This G3 is a fully functional, beautiful example of a German sniper rifle. It is equipped with a bipod, Schmidt & Bender 1-1/2 to 6x scope (with mount, rubber eye cup, scope covers, and scope brush), one 5-round magazine, leather sling, hard rubber cleaning rod, unopened instruction manual, and custom wooden case. It has an eagle/”N” proof mark on the left side of the magazine well, while the left side is marked “Made in Germany/HK Inc/Arl. Va. 22201”
Designed in the early 1950’s by Heckler & Koch, the G3 sniper rifle’s origin goes back to the Mauser engineers at Oberndorf am Neckar in the final years of World War II, who designed the prototype assault rifle, the STG45. These German engineers went to work in France at the Mulhouse facility, where three modified versions of the STG45 were made in .30 carbine, 7.92x33mm Kurz, and 7.65x33mm French short cartridge. Before these rifles could be adopted, France became the second NATO contributor, and the production was canceled for financial reasons. Shortly after that, Ludwig Vorgrimler, on of the technicians, moved to Spain where he designed the LV-50 rifle, renamed Modelo 2.
The Modelo 2 quickly caught the eye of the West German Border Guards (Bundesgrenzschutz) who were looking to re-equip the national defense forces. However, it was chambered for the 7.92x40mm CETME M53 round, and because the Germans were unwilling to accept a non-NATO cartridge, CETME developed a 7.62×51 version of the same rifle. Shortly thereafter, the Modelo 2 was modified to fire from a closed both in both semi and full-auto, and was fitted with a new perforated sheet metal handguard and a longer barrel with a grenade launcher guide, creating the Modelo 58.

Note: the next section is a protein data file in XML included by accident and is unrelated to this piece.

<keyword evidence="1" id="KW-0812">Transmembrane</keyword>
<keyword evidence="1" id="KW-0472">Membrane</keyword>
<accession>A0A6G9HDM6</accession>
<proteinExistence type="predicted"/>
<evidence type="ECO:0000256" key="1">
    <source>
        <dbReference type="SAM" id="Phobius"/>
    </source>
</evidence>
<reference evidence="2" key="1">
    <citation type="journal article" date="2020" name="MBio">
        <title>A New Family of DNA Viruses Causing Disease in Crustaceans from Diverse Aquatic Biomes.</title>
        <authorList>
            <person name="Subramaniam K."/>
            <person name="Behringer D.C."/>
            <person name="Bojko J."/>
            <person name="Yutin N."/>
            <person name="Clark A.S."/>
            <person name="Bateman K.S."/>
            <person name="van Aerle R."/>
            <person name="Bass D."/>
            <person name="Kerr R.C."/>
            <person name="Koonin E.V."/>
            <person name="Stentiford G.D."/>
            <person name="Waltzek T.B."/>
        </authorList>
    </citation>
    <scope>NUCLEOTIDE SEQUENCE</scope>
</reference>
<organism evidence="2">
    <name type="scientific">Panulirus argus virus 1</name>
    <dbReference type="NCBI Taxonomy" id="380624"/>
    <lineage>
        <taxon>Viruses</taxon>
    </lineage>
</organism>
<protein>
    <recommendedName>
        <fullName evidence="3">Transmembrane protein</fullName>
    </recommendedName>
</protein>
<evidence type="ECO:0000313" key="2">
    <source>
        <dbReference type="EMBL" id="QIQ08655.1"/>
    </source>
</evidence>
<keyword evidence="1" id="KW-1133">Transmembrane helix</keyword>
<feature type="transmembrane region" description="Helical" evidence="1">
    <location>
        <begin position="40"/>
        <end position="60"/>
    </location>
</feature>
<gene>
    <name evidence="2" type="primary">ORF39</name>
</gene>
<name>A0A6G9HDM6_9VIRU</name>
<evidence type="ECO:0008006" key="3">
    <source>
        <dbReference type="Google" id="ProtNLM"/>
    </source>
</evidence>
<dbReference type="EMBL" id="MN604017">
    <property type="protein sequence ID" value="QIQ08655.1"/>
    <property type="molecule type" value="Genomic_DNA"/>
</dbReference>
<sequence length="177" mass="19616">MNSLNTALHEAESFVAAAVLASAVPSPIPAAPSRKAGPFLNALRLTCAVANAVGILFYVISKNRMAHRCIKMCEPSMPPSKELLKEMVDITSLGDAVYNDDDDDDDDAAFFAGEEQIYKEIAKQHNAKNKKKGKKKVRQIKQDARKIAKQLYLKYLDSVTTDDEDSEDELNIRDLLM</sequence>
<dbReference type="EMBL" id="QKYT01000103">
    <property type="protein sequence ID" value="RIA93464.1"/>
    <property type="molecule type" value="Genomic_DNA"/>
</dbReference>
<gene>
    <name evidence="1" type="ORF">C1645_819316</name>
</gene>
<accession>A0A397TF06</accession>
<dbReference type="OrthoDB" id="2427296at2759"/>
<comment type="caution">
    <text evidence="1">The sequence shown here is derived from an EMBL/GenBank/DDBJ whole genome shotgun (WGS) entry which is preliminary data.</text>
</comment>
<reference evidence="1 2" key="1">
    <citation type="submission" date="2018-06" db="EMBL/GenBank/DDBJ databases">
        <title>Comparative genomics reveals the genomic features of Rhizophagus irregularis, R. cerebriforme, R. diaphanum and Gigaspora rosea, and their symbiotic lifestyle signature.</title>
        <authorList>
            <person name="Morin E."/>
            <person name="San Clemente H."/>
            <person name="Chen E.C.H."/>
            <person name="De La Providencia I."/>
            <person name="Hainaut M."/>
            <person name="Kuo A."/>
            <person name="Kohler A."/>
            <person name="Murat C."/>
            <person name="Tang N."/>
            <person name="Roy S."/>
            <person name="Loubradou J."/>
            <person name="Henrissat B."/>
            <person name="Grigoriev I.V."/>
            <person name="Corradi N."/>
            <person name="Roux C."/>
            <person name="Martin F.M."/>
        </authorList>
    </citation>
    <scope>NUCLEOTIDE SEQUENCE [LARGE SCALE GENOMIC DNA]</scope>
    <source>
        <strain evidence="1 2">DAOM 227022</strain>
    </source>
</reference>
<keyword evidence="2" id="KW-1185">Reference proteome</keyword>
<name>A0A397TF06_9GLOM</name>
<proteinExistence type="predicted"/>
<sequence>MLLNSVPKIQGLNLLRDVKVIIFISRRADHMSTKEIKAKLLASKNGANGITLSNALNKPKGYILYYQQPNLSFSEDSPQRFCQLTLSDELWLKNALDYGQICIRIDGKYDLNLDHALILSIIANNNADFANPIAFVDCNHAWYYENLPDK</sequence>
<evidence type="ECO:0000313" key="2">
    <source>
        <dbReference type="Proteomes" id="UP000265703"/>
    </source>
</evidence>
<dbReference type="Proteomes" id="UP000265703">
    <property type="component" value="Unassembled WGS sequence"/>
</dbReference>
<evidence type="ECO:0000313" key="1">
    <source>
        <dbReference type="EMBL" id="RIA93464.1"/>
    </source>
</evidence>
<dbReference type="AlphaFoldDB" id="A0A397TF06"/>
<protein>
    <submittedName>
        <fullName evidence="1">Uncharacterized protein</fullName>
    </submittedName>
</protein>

In 1956, the Bundesgrenzschutz purchased multiple CETME rifles for testing, and in January 1959 the Bundeswehr officially adopted it as the G3. However, the German government wanted G3 licensing and production to be in Germany, so they offered contracts to supply the German Air Force with 2.0mm ammunition in exchange for production rights, which were then assigned to Rheinmetall and H&K. In 1969, in exchange for H&K’s promise not to bid on the MG3 production, Rheinmetall gave up production rights to the G3, and in 1977 the West German government gave its ownership to H&K.
The G3 rifle is a roller-delayed, blowback-operated, select-fire rifle. It is equipped with iron sights, the rear of which is adjustable for windage and elevation. The barrel is fitted with a flash suppressor which can be used to attach a bayonet or as an adaptor for launching rifle grenades.
Many variants of the G3 were produced over the years. The G3SG/1 is an accurized version of the sniper rifle, as indicated by the “SG” which is short for Scharfschutzengewehr (sharpshooting rifle). For production of these rifles, G3’s were individually selected due to accuracy from the production line, and then they modified. Among the modifications, a Zeiss 1.5-6x telescopic sight was attached with an HK claw mount. Also, the stock was extended compared to the standard G3 fixed stock, and was equipped with a heavy, dual-stage buffer and adjustable cheek rest. A specialized trigger group was also used in the G3SG/1 to allow for a more crisp trigger pull (1lb).
The G3 rifle and its variants have been used by the armed forces of over forty countries. It was used as the primary service rifle by the German army from the 1950’s until the 1990’s, when it was replaced by the HK G41 and HK G11. The Greek armed forces used the HK G3A3 variant until the late 1970’s, when it was replaced by the M1 Garand. Indonesian Air Force Special Forces used the G3 as their standard rifle from the early 1960’s until it was replaced by the M16A3. In Norway the AG-3 variant was produced locally, and although production of this variant ended in 1974, it is still in use by the National Guard. The South African Marine Corps and Air Force used the G3 as their standard issue rifle until the 1980’s when it was replaced by the R4.